William MacKinnon

(1840-1918)

In ‘The Piper in Peace and War’ (1927), author John Murray reports on the life of William MacKinnon as follows:

Of high reputation as a piper, Mackinnon rose to the rank of major, and made his mark in more than one field. A Lanarkshire man, he joined the 74th Highlanders in 1863 as a piper, and was almost immediately afterwards promoted Pipe Major. Quitting that post eleven years later for the post of paymaster-sergeant, he ws quickly promoted regimental quartermaster sergeant, and was commissioned Quartermaster of the 4th Battalion.

On retiring, was given the rank of Major. Died in Glasgow in 1918. Major Mackinnon’s piping successes date from 1864 when he was awarded 1st prize for pibroch and 1st for reels at the Northern Meeting. Of his compositions, the most popular are the “71st’s Quickstep” and the “74th’s Farewell to Edinburgh.”

David Murray reports that progressing from pipe major to Quartermaster was an unusual step in those days, and that MacKinnon was forever after referred to in the Regiment as “Major MacKinnon” rather than as “Pipe Major MacKinnon.”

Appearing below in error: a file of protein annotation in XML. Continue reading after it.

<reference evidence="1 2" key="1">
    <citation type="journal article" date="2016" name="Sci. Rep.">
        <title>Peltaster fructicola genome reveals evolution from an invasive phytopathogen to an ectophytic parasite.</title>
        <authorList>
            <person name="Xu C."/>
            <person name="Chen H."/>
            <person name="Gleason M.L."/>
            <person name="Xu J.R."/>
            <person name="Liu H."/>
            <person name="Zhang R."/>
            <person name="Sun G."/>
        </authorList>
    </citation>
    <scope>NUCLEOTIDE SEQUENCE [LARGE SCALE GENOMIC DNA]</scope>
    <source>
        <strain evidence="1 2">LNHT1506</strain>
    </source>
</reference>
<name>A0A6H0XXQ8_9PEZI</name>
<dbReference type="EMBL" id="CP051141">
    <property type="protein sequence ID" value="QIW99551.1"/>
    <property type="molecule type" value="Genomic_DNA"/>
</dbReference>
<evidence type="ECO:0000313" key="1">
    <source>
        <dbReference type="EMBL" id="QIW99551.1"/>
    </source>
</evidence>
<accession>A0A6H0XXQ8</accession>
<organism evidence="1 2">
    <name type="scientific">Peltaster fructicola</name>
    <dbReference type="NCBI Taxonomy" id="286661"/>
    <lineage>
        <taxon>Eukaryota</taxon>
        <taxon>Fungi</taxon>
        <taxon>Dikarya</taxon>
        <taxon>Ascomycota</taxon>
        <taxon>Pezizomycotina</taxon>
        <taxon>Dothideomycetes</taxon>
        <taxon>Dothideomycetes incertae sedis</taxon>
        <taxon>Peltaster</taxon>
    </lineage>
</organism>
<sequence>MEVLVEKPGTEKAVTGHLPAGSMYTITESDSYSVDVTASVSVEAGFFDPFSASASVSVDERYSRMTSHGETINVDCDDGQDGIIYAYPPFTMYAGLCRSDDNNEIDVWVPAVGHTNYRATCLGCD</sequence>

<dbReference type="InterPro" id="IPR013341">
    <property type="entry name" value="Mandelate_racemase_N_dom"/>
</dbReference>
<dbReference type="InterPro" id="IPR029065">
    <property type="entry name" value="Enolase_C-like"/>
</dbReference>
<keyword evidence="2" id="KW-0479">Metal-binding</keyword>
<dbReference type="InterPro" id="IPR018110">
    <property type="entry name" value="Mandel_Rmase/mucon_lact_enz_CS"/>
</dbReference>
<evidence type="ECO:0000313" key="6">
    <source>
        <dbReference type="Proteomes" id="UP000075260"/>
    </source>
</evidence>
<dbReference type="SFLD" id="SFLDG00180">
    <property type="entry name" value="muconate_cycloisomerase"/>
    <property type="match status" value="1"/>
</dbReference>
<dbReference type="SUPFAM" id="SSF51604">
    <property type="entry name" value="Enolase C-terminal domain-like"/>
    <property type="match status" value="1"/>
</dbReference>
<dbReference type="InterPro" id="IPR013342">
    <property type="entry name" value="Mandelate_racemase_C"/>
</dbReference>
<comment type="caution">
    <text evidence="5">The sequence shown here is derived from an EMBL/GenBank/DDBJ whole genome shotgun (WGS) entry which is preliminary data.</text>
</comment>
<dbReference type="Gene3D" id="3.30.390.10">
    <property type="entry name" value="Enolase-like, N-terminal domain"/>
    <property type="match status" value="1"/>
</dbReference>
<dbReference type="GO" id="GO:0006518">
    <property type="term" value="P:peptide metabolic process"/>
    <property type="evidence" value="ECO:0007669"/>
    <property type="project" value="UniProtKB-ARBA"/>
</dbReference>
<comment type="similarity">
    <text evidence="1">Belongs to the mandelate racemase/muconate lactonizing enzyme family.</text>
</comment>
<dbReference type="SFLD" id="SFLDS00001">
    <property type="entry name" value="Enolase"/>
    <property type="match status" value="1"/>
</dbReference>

His “1st prize for pibroch” at the Northern Meeting in 1864 was in fact for the Prize Pipe. Other winners during that decade included Colin Cameron, Donald MacKay, Malcolm MacPherson, Alick Cameron and Duncan MacDougall. As a player, William MacKinnon was clearly of the highest rank. In addition to being a pipemaker, he also published one notable collection of bagpipe music.

“Notices of Pipers” from the January, 1973 ‘Piping Times’, has this to say about MacKinnon:

A Lanarkshire man, but of West Highland stock. Taught piping and pipemaking by William Gunn and won many prizes both for ceol mor and ceol beag at the various gatherings, including the gold medal at Inverness in 1866. In 1863 he joined the 74th (later 2nd H.L.I.). Was Pipe Major from that year until 1874, when he was promoted Paymaster-Sergeant, then Quartermaster-Sergeant soon after, and finally Quartermaster of his 4th (Militia) Battalion.

He died a Major on 29th March, 1918 and his remains were interred in the Western Necropolis, Glasgow, with full military honurs. His best known composition os “The 74th’s Farewell to Edinburgh.”

JM, December, 2007
-with references from ‘The Piper in Peace and War, The Northern Meeting’, by Angus Fairrie (1988), conversations with David Murray, and the ‘Piping Times’, January, 1973.